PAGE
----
Tremors in Indonesia
Indonesian President Suharto has faced few open challenges during his three decades in power. But his system of enforced consensus, with all political parties and legislative functions tightly under control, may now be feeling the tremors of change.
That's the message from recent Jakarta street protests that broke out when police raided the headquarters of one of the "official" opposition parties, the Indonesian Democratic Party, whose leader was replaced by someone more to Suharto's liking.
Party members loyal to the displaced leader, Megawati Sukarnoputri, had refused to vacate the headquarters. The police forced them out, but in so doing sparked a riot that drew in disaffected elements beyond Ms. Megawati's followers and exposed underlying tensions in the world's fourth-most-populous country.
A presidential election is scheduled for 1998. Suharto has not said whether he'll seek a seventh five-year term. But, clearly, he wasn't happy about even the potential of meaningful competition - as represented by Megawati. As the daughter of Indonesian independence leader Sukarno (who held power for 22 years) she has built-in political appeal. But she's no firebrand and eschews comparisons to other Asian democracy leaders such as Corazon Aquino of the Philippines.
Megawati had planned to pursue her grievances against the government through the courts. But initial attempts to argue her suit, which accuses the military and the government of illegally removing her as party leader, were rebuffed when the hearings were immediately postponed for three weeks, ostensibly because one of the judges had a toothache. Megawati's chances of winning the case, and reversing the government's actions, are slight.
On Aug. 5, Megawati was summoned by the police for questioning about unnamed persons who stand accused of defaming the president. She at first refused to honor the summons, pointing out that as a member of parliament she was immune, but later agreed to talk with the police. Again, she seems determined to work within the system.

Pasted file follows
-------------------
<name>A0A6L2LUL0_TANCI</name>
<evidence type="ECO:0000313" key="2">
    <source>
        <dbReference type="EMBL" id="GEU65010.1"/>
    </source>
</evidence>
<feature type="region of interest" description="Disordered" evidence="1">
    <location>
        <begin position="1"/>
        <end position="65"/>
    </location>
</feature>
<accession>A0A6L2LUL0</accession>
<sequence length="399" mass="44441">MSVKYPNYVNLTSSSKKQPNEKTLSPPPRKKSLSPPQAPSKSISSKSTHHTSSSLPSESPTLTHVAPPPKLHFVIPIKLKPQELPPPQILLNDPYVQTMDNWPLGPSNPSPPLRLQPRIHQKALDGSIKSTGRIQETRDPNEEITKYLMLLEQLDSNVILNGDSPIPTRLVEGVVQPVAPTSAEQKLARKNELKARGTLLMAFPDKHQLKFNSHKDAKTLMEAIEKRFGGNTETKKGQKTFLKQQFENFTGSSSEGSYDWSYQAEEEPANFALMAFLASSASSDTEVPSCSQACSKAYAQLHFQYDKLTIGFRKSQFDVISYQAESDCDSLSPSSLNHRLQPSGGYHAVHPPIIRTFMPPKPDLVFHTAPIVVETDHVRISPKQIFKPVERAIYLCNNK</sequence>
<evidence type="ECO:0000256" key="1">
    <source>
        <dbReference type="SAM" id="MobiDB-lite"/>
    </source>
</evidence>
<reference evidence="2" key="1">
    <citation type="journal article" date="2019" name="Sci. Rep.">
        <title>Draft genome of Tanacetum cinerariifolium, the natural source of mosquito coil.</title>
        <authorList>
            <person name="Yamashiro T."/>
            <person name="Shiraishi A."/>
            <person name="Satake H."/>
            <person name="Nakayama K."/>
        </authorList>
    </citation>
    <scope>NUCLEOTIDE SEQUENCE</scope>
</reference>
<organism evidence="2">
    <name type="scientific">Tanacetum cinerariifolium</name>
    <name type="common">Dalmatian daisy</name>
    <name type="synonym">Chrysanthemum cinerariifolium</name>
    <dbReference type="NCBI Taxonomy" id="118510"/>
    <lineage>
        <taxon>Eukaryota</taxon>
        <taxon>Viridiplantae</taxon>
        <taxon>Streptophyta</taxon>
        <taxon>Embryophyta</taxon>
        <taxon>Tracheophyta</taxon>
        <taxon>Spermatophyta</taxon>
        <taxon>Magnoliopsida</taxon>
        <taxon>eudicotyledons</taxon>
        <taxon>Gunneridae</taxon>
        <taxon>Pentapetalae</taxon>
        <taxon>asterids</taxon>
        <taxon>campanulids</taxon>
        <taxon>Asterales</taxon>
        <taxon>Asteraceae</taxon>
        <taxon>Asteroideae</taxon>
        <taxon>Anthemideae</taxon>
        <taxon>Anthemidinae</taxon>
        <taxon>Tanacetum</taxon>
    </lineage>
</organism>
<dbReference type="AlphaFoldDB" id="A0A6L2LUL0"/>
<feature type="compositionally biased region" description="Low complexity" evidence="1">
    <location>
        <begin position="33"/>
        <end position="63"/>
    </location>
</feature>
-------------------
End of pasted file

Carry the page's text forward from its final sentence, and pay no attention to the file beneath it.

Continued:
Meanwhile, hundreds of people suspected of involvement in the protests have been rounded up, including a prominent independent labor leader, Muchtar Pakpathan. The tensions beneath the outbreak of protest won't be so easily corralled, however. They include disgust over the disproportionate wealth that has flowed to the governing elite, and specifically to the president's family, during the country's economic expansion.
Indonesia's middle class has grown significantly, but its opportunities for political expression are rigidly restricted. And the building of new homes to accommodate the newly prosperous has pushed many poor farmers off their land, another source of friction.
Indonesia is a huge, strategically important country in the throes of change. But it is shackled by a political system that may be incapable of dealing with change. Those around Suharto, who have profited greatly under his regime, may argue for even tighter control. What's needed, however, is a loosening of autocratic control so that Indonesia, like Taiwan and South Korea, can experience a democratic evolution to complement and reinforce its economic one.